I watched my friends in my undergrad major let their skills completely atrophy over time, while mine only grew stronger, and I wasn’t even putting that much effort in. I read manga and blogs casually, watch some anime and dramas, and do cards for 20–30 minutes per day. Every few months I go on a binge of card creation, but I don’t spend a very large chunk of my life devoted to language study. I probably spend more time on it than the average person, but no more than the average person probably spends on another hobby. I have a family and lots of other hobbies. I’m not like the people who somehow devote 9 hours a day to maintaining 6 languages and learning 4 more obscure ones.
The return on investment you can gain with spaced repetition is wonderful, and it frees up time to have other hobbies, spend time with your friends and family, and still feel like you’re making progress in even an advanced language.
Over time, I have completely retooled decks and note types, archived entire decks and stopped using them for years, switched to Quizlet and Memrise for various chunks of learning, even tried out Supermemo, and had many, many, many lapses of months where I did no cards and amassed an overwhelming backlog that took me a long time to whittle down. I have always come back to Anki, and I now feel I have a process that works well for me with only moderate commitment.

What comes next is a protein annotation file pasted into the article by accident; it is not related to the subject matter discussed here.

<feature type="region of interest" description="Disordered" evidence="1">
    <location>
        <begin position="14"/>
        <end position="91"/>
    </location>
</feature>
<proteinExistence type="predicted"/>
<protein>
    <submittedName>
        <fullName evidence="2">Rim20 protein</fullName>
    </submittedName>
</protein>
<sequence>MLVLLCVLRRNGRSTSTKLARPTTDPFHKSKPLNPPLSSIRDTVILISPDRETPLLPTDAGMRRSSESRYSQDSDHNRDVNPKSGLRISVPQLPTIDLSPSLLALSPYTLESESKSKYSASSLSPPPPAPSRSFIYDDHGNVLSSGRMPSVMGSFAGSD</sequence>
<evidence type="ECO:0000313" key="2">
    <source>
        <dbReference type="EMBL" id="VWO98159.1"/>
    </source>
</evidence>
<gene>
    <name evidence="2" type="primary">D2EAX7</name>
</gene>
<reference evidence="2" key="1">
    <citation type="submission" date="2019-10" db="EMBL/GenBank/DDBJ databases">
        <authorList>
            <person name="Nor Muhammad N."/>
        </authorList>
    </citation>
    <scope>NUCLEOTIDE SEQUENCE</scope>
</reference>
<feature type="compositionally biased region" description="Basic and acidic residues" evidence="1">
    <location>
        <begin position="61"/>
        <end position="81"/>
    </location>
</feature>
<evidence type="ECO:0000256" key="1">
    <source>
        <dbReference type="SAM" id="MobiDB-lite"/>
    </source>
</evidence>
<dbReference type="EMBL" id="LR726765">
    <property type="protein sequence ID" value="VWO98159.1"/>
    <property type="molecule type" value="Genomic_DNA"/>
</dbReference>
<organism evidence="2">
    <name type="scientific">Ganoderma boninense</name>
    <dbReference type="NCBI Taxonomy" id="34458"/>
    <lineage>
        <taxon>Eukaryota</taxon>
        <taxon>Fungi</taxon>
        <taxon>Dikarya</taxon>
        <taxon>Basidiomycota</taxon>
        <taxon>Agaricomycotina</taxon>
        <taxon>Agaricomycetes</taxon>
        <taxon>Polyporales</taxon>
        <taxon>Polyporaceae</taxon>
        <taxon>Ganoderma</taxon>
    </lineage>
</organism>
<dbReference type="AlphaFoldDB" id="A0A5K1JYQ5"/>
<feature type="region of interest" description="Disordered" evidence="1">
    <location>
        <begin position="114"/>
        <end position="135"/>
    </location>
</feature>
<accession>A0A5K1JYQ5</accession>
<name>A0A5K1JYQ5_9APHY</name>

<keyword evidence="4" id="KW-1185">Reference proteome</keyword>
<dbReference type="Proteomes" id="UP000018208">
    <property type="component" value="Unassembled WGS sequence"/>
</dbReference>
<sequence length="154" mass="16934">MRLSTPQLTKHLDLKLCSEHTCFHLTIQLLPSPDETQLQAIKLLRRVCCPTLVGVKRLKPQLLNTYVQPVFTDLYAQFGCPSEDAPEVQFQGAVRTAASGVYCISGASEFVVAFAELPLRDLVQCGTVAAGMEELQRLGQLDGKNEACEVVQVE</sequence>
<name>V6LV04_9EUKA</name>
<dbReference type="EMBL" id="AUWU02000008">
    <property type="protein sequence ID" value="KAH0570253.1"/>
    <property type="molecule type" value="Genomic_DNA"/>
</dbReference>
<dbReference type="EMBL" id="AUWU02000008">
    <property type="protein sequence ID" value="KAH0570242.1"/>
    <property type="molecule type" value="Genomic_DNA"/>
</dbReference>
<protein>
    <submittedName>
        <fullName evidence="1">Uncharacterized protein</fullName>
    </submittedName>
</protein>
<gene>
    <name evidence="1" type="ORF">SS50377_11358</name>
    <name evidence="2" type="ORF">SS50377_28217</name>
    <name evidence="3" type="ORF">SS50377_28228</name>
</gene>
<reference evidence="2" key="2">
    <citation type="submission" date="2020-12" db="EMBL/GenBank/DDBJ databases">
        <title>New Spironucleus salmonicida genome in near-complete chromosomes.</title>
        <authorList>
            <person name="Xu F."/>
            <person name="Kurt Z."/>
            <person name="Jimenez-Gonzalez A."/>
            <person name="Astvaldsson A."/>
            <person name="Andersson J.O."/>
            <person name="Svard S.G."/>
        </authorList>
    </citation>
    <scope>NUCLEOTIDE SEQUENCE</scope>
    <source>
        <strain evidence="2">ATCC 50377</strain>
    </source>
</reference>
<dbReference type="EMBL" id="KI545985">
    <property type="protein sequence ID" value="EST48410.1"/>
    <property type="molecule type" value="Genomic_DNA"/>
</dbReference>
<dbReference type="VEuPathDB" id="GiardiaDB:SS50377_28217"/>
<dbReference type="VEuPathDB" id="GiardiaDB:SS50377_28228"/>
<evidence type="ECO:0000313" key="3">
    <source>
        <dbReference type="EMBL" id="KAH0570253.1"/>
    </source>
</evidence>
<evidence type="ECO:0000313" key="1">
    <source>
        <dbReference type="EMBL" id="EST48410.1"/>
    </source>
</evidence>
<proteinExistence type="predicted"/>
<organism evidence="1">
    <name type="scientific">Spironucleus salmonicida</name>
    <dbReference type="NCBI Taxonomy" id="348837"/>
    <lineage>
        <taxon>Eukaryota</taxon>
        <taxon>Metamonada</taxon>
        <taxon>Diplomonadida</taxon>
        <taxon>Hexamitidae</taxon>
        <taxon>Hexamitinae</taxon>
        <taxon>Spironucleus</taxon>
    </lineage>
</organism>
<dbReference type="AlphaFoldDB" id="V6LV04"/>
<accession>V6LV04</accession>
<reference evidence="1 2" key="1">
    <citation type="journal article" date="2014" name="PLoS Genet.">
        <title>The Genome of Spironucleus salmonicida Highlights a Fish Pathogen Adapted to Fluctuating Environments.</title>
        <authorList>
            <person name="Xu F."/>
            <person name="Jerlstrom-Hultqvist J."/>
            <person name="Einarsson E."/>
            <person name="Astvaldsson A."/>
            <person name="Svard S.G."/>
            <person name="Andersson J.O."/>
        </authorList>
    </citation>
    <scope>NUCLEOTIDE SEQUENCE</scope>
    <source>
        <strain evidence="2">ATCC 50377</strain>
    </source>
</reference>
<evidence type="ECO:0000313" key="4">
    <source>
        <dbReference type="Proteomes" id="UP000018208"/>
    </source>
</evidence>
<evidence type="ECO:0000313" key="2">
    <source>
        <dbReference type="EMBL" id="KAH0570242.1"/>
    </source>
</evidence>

Observations About Learning With Anki
1. Creating your own cards is the best way
I have tried several shared decks from Anki Web. I have one for Spanish that I am working my way through right now, but putting in the time to create your own decks is best.
Creating the cards gives you extra context for the word. Memory is context-dependent, and the more cues you use to encode a memory, the easier it is to retrieve. If you create a card while drinking coffee at your desk and looking at a purple pen, all of those things will be associated with the memory of that word.
You can also tailor a card to work with your personal memory. I have a card for 法案 whose back side is “a bill (on Capitol Hillllll).” You can add fun anecdotes, word associations, tunes, or other things that are only meaningful to you in a deck you create. The worst part about this method is that it takes a lot of time. It requires a lot of patience and labor, but I almost always lose interest in a shared deck that someone else created.